• “My conception of end furnishes me with no conception of what a maximally best set of such experiences would be.”
    • Is seeing one deer better than seeing two downy woodpeckers?
    • The “shadow of hedonism” – Scanlon
      • If hedonism is false then any theory based on hedonism is false
      • Kantian ethics requires us to act for our own perfection and the happiness of others
        • Not to make myself as perfect as possible or to make others as happy as possible
        • Do I perfect myself more by learning to play Brahm’s Intermezzi, op. 117, or running a marathon, or mastering string theory in physics, or becoming an expert on the history of the American civil war?
        • “Unless you are a Benthamite hedonist or have arbitrarily assumed that human happiness shares the formal features he ascribed to pleasure and the absence of pain, there is no sense to the idea of “maximal” happiness.” (264)

The greatest good vs the realm of ends

  • The realm of ends is not a state of affairs but a system of purposive activity shared by different rational beings who stand in social relationships to one another – they respect one another as ends in themselves and choose to live according to a common set of objective moral laws expressing this mutual respect. This is why they choose to to share a common set of ends that brings the happiness of each into harmony with the happiness of all others, and why each one chooses to limit the pursuit of her own happiness in such a way that it can belong to such a shared, purposive system.” (266)
  • “The realm of ends is a way of  representing maxims to which each member is bound in belonging to the end.” (267)
  • “Kantian ethics differs from ethical theories whose style of practical reasoning is oriented to producing the best states of affairs  by making the primary thing the relationships between rational beings, and the terms on which rational beings relate to one another. The basic thing is that rational beings should follow a common set of laws or principles expressing their self-respect and their respect for one another as ends in themselves and the idea that they are legislators in a common of the laws to which they are subject.”
  • “These laws are what determine, for each individual, the demands of morality will make on that individual, including the states of affairs that individual has moral grounds to set as ends and to consider good from a moral point of view. Because these matters are determined for each individual independently of any notion  of a single greatest good or best state of affairs, there is no need in Kantian ethics for such a notion to serve as any sort of standard for determining the goodness of states of affairs as possible ends of actions” (267)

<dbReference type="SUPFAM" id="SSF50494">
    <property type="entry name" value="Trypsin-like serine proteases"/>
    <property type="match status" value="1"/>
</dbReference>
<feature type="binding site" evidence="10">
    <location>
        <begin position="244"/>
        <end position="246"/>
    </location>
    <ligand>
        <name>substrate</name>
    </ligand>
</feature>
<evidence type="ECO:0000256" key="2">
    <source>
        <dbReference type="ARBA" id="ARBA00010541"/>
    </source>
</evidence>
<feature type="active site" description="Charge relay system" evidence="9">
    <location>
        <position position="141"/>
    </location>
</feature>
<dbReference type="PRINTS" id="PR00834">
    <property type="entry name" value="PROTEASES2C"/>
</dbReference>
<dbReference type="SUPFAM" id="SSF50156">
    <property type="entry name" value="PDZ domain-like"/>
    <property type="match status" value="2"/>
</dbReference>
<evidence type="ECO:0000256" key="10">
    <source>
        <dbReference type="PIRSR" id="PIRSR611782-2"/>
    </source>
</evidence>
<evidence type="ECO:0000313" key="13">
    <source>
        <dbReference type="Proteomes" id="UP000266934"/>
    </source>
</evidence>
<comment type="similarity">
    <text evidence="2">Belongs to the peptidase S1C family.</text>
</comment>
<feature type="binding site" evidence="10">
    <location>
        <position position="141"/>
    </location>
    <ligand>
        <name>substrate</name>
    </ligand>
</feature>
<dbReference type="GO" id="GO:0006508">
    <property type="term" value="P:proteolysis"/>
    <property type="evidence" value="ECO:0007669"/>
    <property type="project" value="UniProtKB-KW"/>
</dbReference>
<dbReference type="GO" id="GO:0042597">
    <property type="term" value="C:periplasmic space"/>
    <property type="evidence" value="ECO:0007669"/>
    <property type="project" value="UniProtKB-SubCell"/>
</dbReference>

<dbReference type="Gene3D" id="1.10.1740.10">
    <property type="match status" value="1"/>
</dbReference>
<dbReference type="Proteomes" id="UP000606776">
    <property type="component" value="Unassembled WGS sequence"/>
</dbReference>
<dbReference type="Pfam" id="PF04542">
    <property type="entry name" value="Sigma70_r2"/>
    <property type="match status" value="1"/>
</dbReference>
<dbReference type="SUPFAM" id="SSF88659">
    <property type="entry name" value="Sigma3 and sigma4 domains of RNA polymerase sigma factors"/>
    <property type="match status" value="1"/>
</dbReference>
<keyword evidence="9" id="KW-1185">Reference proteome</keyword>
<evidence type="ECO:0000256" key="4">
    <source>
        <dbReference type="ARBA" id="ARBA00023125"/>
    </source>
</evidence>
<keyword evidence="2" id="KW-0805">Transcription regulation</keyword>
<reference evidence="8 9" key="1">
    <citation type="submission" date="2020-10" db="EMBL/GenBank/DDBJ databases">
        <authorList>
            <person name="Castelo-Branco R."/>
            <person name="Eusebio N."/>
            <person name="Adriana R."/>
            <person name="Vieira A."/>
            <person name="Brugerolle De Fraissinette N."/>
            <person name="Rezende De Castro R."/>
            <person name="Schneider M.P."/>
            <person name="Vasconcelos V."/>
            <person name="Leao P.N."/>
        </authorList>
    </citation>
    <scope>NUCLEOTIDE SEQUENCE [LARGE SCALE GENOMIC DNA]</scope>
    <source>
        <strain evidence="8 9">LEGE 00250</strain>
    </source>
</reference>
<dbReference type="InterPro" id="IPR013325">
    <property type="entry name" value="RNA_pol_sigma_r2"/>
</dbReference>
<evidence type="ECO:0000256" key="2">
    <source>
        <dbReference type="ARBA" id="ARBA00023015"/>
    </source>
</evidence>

• lifeboat and Trolley examples
    • “it is neither trivially true nor obviously false that decisions made on Kantian grounds would be the same as those made on the basis of the best overall consequences (even assuming that the notion of “best consequences” has a clear and applicable sense in the case in question). Kantians and optimizing consequentialists may or may not, therefore, reach the same decisions. But Kantian ethics will not reach them by the same route, or on the same ultimate value basis, as the optimizing consequentialist.” (268)

Exercise: Discuss trolly problems A and B in using consequentialist and Kantian reasoning to come up with appropriate answers according to each theory.

Trolly Problem A: Is it permissible/obligatory to divert a trolly from a track that will kill 5 people to a track that will only kill 1.

Trolly Problem B: Is it permissible to push a really really fat person onto the trolly tracks to stop the trolly from hitting and killing five people.

The Highest Good (268)

  • Morality of conduct and the happiness of which this conduct has made the individual worthy
  • “It can be equated with the ideal realm of ends”
  • “the highest good is never thought of as something that a finite rational being has a duty to set as the kind of end from which moral laws and duties are to be derived
  • “Our task is to respect the rights of persons (and the right more generally) and to set as ends those instances of goods falling under the rubrics of our own perfection and the happiness of other toward which we are capable of making a meaningful contribution with our limited powers in our limited life. The larger practical context for our action is not the highest good (regarded as “the greatest good overall”) but the realm of ends. That is to say, it is not an encompassing consequence to be brought about but a web of relationships between rational beings in which all their particular ends can be shared and all are respected as ends in themselves.” (268-9)

Kant’s Formulations of the Categorical Imperative (Wood 66)

First Formula

Formula of Universal Law (FUL):  “Act only in accordance with that maxim through which you at the same time can will that it become a universal law” (G 4:421; G 4:402)

Formula of the Law of Nature (FLN): “So act, as if the maxim of your action were to become through your will a universal law of nature” (G 4:421; G 4:436)

Second Formula

Formula of Humanity (FH): “So act that you use humanity, as much in your own person as in the person of every other, always at the same time as an end and never merely as a means” (G 4:429; G4:436)

Forumula of Autonomy (FA): “ . . . the idea of the will of every rational being as a will giving universal law” (G 4:431; G4:432) or “Not to choose otherwise than so that the maxims of one’s choice are at the same time comprehended with it in the same volition as universal law (G 4:440; G 4:432, 434, 438)

Third Formula

Formula of the Realm of Ends (FRE): “Act in accordance with maxims of a universally legislative member for a merely possible realm of ends” (G 4:439; G4:433, 437, 438)